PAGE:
Wednesday, 3 November 2010


St Martin's church

We decided to explore Wareham by doing a combination of the walks available on the excellent Visit Swanage and Purbeck website: a walk along one of the two rivers and a tour of the town centre. There is also a walk around the town walls, which we had hopes of doing, but will now save for another day.

We began the walk at the Quay. It now faces the narrow River Frome; it is hard to imagine that Wareham was once an important port. We then walked up to the church of Lady St Mary.

The majority of what you see today is Victorian, but the tower and porch are 17th century and the St Edward chapel dates from 1100. It features pointed arches, transitional between Norman and Gothic. Adjacent is the Priory Hotel, which was indeed once a monastery.

From here a series of paths and then a road lead to the main track beside the water meadows ...

... towards Swineham point.

We met a friendly woman walker here who warned us that the planned route back to town was muddy and might not be passable as we were wearing walking boots rather than Wellingtons as she was. It has to be said that these dire warnings turned out to be greatly exaggerated.

From here the return leg follows the meandering route of the Frome. The river is lined by rush beds on both sides, with a long series of moored boats.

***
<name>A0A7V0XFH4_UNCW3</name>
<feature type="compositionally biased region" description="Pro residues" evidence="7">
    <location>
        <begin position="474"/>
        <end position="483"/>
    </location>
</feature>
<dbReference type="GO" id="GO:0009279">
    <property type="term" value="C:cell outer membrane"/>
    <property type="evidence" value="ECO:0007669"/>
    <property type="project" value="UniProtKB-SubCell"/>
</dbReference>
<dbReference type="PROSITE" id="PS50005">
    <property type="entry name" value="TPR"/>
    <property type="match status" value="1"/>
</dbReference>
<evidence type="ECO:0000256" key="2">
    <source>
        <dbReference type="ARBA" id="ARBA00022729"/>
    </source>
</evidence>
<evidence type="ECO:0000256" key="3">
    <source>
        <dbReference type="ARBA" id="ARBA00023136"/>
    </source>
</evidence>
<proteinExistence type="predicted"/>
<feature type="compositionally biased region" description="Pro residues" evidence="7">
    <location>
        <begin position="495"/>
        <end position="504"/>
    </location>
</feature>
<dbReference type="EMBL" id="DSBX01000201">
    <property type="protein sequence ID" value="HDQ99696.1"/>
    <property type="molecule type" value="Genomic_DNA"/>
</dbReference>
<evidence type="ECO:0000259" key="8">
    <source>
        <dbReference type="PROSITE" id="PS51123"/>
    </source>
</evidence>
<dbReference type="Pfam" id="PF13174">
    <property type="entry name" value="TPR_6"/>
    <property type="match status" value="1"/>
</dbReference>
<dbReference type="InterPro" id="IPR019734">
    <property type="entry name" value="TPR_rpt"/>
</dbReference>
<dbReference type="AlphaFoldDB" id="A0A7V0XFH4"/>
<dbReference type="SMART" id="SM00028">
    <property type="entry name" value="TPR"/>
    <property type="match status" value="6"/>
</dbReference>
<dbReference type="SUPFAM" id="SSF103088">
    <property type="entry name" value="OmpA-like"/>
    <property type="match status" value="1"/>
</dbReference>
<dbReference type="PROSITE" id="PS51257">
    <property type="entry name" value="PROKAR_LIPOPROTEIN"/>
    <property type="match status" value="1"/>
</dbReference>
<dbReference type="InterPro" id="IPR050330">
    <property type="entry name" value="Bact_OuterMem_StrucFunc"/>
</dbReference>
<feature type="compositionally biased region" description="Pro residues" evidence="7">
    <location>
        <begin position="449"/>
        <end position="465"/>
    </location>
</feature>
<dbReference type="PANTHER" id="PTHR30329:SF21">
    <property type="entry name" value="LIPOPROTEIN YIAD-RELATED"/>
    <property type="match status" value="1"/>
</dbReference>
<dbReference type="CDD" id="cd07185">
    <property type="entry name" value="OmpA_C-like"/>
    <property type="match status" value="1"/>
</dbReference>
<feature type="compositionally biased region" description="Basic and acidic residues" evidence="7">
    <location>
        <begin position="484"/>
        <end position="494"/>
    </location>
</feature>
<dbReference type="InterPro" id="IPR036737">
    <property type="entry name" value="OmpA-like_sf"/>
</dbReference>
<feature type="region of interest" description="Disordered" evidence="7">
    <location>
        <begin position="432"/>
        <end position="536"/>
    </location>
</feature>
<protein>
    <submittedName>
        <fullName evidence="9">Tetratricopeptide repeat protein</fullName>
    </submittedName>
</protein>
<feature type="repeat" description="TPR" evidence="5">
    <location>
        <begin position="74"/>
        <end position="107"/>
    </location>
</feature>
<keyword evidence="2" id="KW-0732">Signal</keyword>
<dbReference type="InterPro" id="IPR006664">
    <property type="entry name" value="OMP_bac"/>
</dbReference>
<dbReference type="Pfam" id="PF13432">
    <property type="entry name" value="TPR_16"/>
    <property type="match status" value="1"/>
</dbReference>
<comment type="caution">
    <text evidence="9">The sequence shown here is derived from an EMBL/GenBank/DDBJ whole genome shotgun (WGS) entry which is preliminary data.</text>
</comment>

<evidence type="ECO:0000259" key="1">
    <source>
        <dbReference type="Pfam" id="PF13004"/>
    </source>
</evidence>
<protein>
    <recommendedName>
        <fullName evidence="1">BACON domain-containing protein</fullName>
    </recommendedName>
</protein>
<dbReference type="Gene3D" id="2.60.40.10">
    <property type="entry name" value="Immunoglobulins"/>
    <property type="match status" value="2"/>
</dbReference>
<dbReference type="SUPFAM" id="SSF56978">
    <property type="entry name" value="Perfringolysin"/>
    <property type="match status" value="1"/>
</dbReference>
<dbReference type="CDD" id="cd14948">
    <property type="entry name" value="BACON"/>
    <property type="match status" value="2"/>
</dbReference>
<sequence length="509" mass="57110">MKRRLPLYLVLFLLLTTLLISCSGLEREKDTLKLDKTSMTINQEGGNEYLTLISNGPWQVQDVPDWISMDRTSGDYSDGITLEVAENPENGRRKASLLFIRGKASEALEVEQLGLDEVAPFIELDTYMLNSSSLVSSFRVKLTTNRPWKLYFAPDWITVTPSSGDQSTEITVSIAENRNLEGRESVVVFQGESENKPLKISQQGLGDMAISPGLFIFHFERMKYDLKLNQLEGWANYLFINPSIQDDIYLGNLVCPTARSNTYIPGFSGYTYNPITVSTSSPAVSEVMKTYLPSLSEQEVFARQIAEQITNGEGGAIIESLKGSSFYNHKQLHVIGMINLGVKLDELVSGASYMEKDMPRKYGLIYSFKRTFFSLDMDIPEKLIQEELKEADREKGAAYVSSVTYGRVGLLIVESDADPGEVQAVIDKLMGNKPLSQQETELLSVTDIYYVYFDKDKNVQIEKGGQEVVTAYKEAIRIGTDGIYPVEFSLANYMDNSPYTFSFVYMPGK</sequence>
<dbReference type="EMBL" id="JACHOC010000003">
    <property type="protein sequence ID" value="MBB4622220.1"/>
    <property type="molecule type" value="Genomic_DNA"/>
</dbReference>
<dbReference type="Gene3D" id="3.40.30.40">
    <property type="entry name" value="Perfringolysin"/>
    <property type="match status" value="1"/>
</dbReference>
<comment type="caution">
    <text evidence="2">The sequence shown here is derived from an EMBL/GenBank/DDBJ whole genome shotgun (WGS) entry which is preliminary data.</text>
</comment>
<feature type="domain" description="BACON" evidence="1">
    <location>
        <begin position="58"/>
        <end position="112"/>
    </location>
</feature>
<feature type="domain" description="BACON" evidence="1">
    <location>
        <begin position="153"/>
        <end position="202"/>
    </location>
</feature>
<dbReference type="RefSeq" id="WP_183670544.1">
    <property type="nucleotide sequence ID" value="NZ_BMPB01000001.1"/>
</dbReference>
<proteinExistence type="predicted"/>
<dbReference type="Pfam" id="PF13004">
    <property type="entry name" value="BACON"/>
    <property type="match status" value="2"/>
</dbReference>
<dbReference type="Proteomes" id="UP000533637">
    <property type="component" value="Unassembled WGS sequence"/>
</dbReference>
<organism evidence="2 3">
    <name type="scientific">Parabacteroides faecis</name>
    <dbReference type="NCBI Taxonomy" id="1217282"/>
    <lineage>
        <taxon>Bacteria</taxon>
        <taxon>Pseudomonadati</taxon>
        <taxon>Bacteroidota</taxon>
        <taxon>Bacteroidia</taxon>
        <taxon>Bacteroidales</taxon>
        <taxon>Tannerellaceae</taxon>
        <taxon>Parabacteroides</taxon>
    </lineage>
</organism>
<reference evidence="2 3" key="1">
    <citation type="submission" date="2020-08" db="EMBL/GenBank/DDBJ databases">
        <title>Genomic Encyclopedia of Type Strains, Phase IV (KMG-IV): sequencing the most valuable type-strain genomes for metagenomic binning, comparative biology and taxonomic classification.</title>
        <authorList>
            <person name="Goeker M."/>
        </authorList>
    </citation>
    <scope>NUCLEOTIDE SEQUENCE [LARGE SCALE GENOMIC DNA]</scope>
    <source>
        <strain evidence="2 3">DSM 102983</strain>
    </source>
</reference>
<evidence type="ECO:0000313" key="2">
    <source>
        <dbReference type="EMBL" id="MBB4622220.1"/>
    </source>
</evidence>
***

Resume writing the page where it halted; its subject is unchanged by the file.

It was a bit muddy and slippery, and it was now raining, as we approached Wareham and in my determination to make light of it I did manage to fall over ...

Once back in Wareham, we embarked on the town walk which initially took us to the west, past the a handsome old brewery and then the site of Wareham Castle. At the top of Pound Lane was the town pound ...

... where stray animals were kept. Clearly not too many at a time! We then walked along West St past the Rex cinema, located in what once was the Oddfellows Hall.

At the end of West Street is the central cross-roads which forms the core of the town: West St meets East St, and North St meets South St. On the corner is the Town Hall of 1870 with its splendid corner clock tower.

A short distance along East St are Streche's Almshouses.

They date originally from 1418, but were rebuilt in 1712. The bellcote once adorned the previous town hall of 1768, but was relocated here - rather successfully - when the present town hall was built.

We now went up North St to see the magnificent Saxon church of St Martin, which stands on the town walls (see photo at the head of this post). The chancel and nave are pre-Conquest and date from the 11th century. It was locked, so we were unable to see the wall paintings or the effigy of Lawrence of Arabia which are within.

We now walked back down North St and then South St to the Quay, passing on the way the Queen Anne Manor House dating from 1712. We could see the parapet above the three storey building, but little else behind the high hedge and overgrown grown trees in the front garden.

Conditions: mild, cloudy then rainy.

Distance: 3.5 miles for the river walk and another 1.5 around the charming town.

Rating: three and half stars.


There was remarkably little bird life on the water meadows, but we were thrilled to see a kingfisher fly along a length of the river, just above the water before darting into the bushes on one bank.

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